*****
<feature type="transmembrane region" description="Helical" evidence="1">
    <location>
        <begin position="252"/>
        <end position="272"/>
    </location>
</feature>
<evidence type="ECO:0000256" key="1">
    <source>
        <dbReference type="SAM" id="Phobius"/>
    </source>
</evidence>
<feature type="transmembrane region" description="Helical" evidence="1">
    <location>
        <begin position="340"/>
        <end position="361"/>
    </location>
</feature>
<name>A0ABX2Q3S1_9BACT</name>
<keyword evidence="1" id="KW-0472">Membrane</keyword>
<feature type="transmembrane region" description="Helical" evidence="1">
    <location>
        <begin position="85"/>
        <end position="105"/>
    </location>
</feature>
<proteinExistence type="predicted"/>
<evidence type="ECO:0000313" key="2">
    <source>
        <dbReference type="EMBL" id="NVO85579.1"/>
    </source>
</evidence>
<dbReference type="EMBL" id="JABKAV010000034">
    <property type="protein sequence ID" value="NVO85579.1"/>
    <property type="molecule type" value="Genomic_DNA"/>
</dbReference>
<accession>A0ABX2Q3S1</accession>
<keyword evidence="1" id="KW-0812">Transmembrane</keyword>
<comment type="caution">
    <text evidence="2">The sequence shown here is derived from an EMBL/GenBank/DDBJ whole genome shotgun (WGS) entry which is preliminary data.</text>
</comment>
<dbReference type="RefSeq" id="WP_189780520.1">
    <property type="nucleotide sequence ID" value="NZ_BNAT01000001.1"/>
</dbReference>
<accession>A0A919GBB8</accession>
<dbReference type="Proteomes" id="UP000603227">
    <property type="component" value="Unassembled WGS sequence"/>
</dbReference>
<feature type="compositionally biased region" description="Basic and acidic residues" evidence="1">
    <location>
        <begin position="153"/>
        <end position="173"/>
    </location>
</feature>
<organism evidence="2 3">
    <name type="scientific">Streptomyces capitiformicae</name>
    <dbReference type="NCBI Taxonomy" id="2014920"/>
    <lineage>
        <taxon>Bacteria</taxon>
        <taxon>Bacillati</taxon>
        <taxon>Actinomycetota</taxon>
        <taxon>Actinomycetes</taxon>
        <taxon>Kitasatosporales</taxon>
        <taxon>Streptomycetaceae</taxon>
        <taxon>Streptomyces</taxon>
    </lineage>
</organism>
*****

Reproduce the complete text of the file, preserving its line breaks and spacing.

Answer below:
<feature type="transmembrane region" description="Helical" evidence="1">
    <location>
        <begin position="252"/>
        <end position="272"/>
    </location>
</feature>
<evidence type="ECO:0000256" key="1">
    <source>
        <dbReference type="SAM" id="Phobius"/>
    </source>
</evidence>
<feature type="transmembrane region" description="Helical" evidence="1">
    <location>
        <begin position="340"/>
        <end position="361"/>
    </location>
</feature>
<name>A0ABX2Q3S1_9BACT</name>
<keyword evidence="1" id="KW-0472">Membrane</keyword>
<feature type="transmembrane region" description="Helical" evidence="1">
    <location>
        <begin position="85"/>
        <end position="105"/>
    </location>
</feature>
<proteinExistence type="predicted"/>
<evidence type="ECO:0000313" key="2">
    <source>
        <dbReference type="EMBL" id="NVO85579.1"/>
    </source>
</evidence>
<dbReference type="EMBL" id="JABKAV010000034">
    <property type="protein sequence ID" value="NVO85579.1"/>
    <property type="molecule type" value="Genomic_DNA"/>
</dbReference>
<accession>A0ABX2Q3S1</accession>
<keyword evidence="1" id="KW-0812">Transmembrane</keyword>
<comment type="caution">
    <text evidence="2">The sequence shown here is derived from an EMBL/GenBank/DDBJ whole genome shotgun (WGS) entry which is preliminary data.</text>
</comment>
<dbReference type="RefSeq" id="WP_189780520.1">
    <property type="nucleotide sequence ID" value="NZ_BNAT01000001.1"/>
</dbReference>
<accession>A0A919GBB8</accession>
<dbReference type="Proteomes" id="UP000603227">
    <property type="component" value="Unassembled WGS sequence"/>
</dbReference>
<feature type="compositionally biased region" description="Basic and acidic residues" evidence="1">
    <location>
        <begin position="153"/>
        <end position="173"/>
    </location>
</feature>
<organism evidence="2 3">
    <name type="scientific">Streptomyces capitiformicae</name>
    <dbReference type="NCBI Taxonomy" id="2014920"/>
    <lineage>
        <taxon>Bacteria</taxon>
        <taxon>Bacillati</taxon>
        <taxon>Actinomycetota</taxon>
        <taxon>Actinomycetes</taxon>
        <taxon>Kitasatosporales</taxon>
        <taxon>Streptomycetaceae</taxon>
        <taxon>Streptomyces</taxon>
    </lineage>
</organism>